The second month of 2019 is almost done. So, that begs the question, how are your New Year’s resolutions coming along? Perhaps you are one of the millions of people who decided to enter the exciting world of coding in 2019 but felt a bit overwhelmed at the variety of languages and resources available on and off the web.
Let’s face it, everyone and their grandmother is getting into coding and for good reason too. The world needs coders more than it has ever before. Some of the issues plaguing society or affecting your life on a daily basis could be solved with a few lines of code.
However, with the multitude of languages out there, how does one go about selecting the right programming language for themselves? Don’t worry; today, Interesting Engineering has got your back.
Before even setting off to the path to learning a new language, you should ask yourself two very important questions; why is this coding language relevant today and what’s my end goal?
Are you coding learning a language just to gain a relevant skill? Or, are you trying to reset your career? These questions will help you prioritize the languages you need to know now, and the things you can put off for the future.
Developers tend to look at the factors, like job market demand for a programming language, the current salary for people using that language, learnability, and present as well as future relevancy. When diving into the list below, or when doing your own research, take these things into consideration.
Python. Python. Python. No not the snake. If you were to ask multiple experts or developers in the field, they would tell you the best language to learn first most would be Python.
Python is fast, easy-to-use, and is an easy-to-deploy programming language, easily scalable to web applications. Your favorite platforms like YouTube, Instagram, and Pinterest are all built in Python.
However, it’s relevancy does not end there. Python is a hot language for one simple reason, artificial intelligence. Python is one of the primary languages used in the growing field of AI. Even more so, the language is in high demand in tech startups across the world.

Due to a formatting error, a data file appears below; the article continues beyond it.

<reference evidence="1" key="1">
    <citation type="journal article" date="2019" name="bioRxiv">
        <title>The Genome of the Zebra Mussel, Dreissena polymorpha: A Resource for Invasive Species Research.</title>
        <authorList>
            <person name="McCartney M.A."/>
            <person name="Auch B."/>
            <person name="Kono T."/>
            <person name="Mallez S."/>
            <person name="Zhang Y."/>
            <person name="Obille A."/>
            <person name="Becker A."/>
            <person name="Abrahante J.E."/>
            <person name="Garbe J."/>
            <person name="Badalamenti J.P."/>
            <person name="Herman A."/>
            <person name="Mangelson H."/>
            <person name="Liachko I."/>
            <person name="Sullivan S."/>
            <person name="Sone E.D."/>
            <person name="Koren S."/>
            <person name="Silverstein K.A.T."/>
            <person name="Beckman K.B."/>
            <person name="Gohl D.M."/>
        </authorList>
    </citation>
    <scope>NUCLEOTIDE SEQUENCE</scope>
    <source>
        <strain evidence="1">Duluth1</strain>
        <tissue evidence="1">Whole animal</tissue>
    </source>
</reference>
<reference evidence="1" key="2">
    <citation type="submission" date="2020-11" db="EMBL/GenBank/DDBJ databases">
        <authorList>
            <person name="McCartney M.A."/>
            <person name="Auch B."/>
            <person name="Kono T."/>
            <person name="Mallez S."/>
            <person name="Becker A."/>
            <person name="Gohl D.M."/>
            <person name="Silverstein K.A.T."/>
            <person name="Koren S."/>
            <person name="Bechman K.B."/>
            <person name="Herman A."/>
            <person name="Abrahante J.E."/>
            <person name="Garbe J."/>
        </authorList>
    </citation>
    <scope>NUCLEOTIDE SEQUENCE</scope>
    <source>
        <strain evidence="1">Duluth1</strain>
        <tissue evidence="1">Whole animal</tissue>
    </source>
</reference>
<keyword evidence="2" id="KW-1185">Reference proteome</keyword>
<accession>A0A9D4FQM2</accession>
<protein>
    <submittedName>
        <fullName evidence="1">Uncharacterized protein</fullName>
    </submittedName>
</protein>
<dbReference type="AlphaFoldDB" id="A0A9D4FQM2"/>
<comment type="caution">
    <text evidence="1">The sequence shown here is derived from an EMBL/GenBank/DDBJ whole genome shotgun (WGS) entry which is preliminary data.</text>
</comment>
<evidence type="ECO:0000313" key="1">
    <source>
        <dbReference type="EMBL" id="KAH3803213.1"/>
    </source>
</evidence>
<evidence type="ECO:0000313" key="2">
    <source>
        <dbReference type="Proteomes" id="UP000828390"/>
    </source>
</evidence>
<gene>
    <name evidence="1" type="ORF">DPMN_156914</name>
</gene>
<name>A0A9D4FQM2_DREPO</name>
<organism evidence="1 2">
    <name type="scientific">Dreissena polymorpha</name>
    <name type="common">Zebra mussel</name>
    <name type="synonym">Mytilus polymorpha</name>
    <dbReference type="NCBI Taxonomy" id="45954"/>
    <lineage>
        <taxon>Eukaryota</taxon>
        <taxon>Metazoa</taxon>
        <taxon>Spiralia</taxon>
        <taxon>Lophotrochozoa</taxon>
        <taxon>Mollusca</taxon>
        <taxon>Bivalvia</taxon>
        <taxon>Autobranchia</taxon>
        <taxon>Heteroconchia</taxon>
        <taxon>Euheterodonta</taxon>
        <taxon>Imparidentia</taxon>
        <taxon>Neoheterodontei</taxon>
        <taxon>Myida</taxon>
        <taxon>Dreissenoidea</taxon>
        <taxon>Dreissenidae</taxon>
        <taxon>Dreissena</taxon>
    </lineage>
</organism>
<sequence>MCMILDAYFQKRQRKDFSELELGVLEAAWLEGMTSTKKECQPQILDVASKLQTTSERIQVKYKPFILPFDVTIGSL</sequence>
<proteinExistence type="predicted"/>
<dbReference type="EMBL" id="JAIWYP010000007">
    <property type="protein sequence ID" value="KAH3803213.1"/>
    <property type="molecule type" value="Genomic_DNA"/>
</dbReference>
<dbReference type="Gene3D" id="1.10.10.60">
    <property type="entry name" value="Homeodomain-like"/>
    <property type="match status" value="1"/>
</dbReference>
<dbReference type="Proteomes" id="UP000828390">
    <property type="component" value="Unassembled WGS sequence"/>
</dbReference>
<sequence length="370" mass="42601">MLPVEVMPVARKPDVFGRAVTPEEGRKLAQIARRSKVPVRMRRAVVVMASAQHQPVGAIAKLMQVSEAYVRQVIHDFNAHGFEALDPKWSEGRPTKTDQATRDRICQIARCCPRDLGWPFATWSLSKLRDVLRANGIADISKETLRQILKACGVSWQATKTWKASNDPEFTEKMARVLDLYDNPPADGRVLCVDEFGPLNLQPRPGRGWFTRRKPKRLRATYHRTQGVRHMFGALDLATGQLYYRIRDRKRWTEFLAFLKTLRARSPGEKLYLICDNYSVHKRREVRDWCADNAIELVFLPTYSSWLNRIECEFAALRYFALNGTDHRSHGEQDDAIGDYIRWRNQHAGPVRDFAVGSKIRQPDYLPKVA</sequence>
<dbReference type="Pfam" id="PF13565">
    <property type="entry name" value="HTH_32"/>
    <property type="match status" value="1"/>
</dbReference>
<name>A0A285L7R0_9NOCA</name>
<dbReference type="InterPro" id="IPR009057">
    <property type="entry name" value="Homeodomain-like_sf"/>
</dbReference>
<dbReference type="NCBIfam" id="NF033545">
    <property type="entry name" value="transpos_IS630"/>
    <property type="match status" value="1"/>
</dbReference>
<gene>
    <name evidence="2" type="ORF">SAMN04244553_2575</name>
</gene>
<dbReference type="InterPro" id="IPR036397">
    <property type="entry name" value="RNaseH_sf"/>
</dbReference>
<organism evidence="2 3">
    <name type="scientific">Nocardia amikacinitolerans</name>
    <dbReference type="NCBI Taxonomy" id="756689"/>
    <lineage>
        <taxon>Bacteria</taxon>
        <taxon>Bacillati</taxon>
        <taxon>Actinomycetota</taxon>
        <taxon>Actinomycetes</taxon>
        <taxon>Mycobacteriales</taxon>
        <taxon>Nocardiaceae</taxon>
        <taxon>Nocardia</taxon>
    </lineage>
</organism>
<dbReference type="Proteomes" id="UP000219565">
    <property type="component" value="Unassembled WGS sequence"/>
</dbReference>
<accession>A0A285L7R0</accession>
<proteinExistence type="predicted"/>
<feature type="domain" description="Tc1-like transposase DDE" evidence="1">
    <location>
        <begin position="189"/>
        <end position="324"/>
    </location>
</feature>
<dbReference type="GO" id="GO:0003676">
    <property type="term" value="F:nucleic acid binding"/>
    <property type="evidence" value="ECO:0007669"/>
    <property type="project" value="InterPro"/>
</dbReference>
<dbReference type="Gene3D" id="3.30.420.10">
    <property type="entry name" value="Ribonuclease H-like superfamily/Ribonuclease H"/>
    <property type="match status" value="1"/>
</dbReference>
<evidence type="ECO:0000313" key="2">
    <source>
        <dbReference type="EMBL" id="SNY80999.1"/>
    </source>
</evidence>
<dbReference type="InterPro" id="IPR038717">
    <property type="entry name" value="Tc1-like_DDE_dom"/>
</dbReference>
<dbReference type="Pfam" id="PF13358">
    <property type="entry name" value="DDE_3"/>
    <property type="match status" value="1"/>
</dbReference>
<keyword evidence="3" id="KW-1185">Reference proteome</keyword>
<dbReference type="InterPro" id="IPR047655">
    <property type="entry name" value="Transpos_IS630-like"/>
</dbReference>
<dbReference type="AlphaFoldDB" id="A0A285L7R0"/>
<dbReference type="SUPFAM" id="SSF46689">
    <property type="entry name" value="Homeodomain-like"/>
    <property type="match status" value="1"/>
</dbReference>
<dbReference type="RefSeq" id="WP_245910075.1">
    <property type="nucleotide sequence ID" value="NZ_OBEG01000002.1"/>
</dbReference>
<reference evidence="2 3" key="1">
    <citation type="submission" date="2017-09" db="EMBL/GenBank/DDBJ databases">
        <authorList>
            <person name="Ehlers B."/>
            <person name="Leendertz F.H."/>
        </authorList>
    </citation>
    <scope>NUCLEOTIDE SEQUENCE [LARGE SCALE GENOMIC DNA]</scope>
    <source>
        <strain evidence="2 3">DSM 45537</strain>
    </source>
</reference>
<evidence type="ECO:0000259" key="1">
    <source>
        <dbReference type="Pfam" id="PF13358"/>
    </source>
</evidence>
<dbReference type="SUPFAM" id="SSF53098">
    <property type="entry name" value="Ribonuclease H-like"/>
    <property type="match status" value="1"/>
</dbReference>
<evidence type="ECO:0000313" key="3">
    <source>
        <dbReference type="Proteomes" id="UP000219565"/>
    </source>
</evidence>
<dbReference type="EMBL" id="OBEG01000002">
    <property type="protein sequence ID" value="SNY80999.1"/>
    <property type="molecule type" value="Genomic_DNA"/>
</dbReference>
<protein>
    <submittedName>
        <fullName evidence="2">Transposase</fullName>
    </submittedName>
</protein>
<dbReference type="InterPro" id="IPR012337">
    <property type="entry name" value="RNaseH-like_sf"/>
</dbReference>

Jumping into Python will not only help you set a strong foundation for future developer jobs, but could help you create the super AI you’ve always dreamed of.
Java is another very popular language among developers and larger organizations. Due to its stability, precision, and scalability, major corporations have adopted this language, making it still relevant to this day and a great place to start if you are looking for a job.
With billions of Android users across the globe, Java is widely used in the development of Android Application. However, it is good to mention that Java does tend to go through trends dying off and resurrecting every few years. Nevertheless, having this in your toolbox will make you a great developer.
Developed by Google, Go is a minimal language like Python. Think of Go as the more efficient cousin to Python, mixed in with a little bit of C++’s DNA. Go is unique because it combines the best aspects of functional and object-oriented programming, as well as featuring a valuable set of inbuilt development tools. Ethereum was built in GO.
You may not have heard of Swift, but you for sure have used applications built with Swift. In short, Swift is used in creating iOS applications, the same applications you find yourself using on your iPhone every day.
Relatively new, the language is easy to learn and has a lot of career potential. iOS applications are not going away anytime soon and being able to develop them will keep you in high demand for a while. If you have always wanted to learn about what goes into the apps on your phone, now’s your chance to learn.
C++ has been around for a while and it is still going strong. First created in 1985, the language has remained relevant, and in high demand because of its high performance, reliability, and variety of contexts you can use it in. Amazon and even Google Chrome are written in C++.
From creating a GUI application to 3D graphics for a game, C++ has a wide range of applications and is even being used currently in the world of robotics. However, unlike some of the other languages on this list, C++ is not the most intuitive language to learn.